"Now you have died, and now you are born, three times blessed, on this
very day. Say to Persephone that it is Bakchios himself that has
Tomorrow is looming.
I don't want to go at all.
I feel intimidated.
When I think about it I see a cave hidden inside a warehouse in a dingy Midland's street, filled with implements of torture.
Why should I go.
Why have I done this to myself?
At this moment I am seeing this whole bondage thing as deeply repellent. It is a total inversion of feminism. A ritual of un-becoming, of undoing, of loss of self...of making myself into a thing; empty of myself.
But I am first and foremost uninterested in politics and the objective patten, or what the world says; my subject is subjectivity itself: how I feel and what it means to me. The collective dreams and nightmares of my culture wash around me, images and feelings clash and stop making sense.
I seek only the gold.
The understanding being alive gives.
Dionysos tastes of fear, which is proper. His cult was always associated with the collective mind, the submerging of ones word-making/symbol-using self, into the murky depths of experiential existence. Intellectuals and the rational- things I am not, but my culture expects me to be- always look on Dionysos as a force to be moderated.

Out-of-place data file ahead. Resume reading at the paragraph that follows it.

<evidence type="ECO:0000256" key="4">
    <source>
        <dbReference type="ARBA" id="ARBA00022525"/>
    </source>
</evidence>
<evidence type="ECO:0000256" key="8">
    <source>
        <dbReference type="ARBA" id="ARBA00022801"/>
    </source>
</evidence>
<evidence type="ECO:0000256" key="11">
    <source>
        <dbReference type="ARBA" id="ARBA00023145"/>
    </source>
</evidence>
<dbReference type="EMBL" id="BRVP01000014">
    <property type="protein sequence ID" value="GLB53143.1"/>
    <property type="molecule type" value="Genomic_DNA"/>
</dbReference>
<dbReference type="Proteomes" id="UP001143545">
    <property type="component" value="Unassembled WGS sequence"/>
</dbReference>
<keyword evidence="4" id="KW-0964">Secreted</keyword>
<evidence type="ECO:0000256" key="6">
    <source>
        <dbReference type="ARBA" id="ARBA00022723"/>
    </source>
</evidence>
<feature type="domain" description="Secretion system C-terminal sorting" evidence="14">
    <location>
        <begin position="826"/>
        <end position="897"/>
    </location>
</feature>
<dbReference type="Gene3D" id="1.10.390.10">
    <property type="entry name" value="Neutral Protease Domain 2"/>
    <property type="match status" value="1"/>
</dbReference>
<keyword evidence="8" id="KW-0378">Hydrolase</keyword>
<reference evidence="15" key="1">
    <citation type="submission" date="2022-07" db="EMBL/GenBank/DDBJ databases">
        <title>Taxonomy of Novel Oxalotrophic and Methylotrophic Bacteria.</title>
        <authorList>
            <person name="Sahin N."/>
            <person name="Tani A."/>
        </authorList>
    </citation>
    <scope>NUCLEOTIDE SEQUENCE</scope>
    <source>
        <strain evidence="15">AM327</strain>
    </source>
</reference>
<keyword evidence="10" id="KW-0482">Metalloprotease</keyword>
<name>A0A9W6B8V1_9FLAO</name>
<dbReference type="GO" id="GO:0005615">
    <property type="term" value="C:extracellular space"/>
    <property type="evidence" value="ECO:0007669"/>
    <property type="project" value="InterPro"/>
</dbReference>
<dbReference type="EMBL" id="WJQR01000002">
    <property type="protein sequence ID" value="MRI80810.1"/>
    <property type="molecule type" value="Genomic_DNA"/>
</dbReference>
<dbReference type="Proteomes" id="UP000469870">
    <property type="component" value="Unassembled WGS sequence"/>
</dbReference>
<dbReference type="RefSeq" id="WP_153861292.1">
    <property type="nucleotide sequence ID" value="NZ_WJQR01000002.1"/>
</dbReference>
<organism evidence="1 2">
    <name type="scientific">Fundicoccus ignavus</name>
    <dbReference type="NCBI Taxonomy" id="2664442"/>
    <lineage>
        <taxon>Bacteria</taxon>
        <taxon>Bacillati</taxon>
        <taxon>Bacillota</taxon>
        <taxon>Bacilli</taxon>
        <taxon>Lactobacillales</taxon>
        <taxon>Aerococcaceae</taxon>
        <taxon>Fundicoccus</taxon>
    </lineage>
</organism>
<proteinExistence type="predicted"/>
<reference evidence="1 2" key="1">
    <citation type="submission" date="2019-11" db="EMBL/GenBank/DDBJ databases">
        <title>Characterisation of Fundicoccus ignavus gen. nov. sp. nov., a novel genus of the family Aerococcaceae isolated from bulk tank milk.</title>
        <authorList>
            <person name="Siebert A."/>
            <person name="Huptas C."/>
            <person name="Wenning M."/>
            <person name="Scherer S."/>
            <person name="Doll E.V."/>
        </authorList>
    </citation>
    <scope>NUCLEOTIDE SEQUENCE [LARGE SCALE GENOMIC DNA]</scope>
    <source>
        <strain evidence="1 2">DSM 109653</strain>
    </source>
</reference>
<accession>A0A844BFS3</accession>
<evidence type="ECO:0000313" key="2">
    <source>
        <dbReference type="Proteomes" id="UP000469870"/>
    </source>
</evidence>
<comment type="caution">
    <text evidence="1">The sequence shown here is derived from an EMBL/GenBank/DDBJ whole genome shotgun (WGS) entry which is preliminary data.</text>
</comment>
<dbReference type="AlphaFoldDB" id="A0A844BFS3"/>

I am being immoderate by daring to see and to feel...
The Romans, perhaps because they were such a diverse lot, unsure of their commonality, were fearful of foreign cults, and especially cults begun by foreign women, hence the banning of his cult in 186 B.C.
Their nightmares of what Dionysos means worked through the centuries down to us in the works of the Marquis De Sade and Pauline Réage. In the song, Love will Tear Us Apart, and the old conflation of the meaning of the phrase, 'I die,' with orgasm.
Ultimately Dionysos is spirit, the flow of zoe. His wine loosens the soul. I imagine that suspension is like that too.
Dionysos is Zagreus, the hunter, the one who takes down.
I cannot hold onto this earth or this life.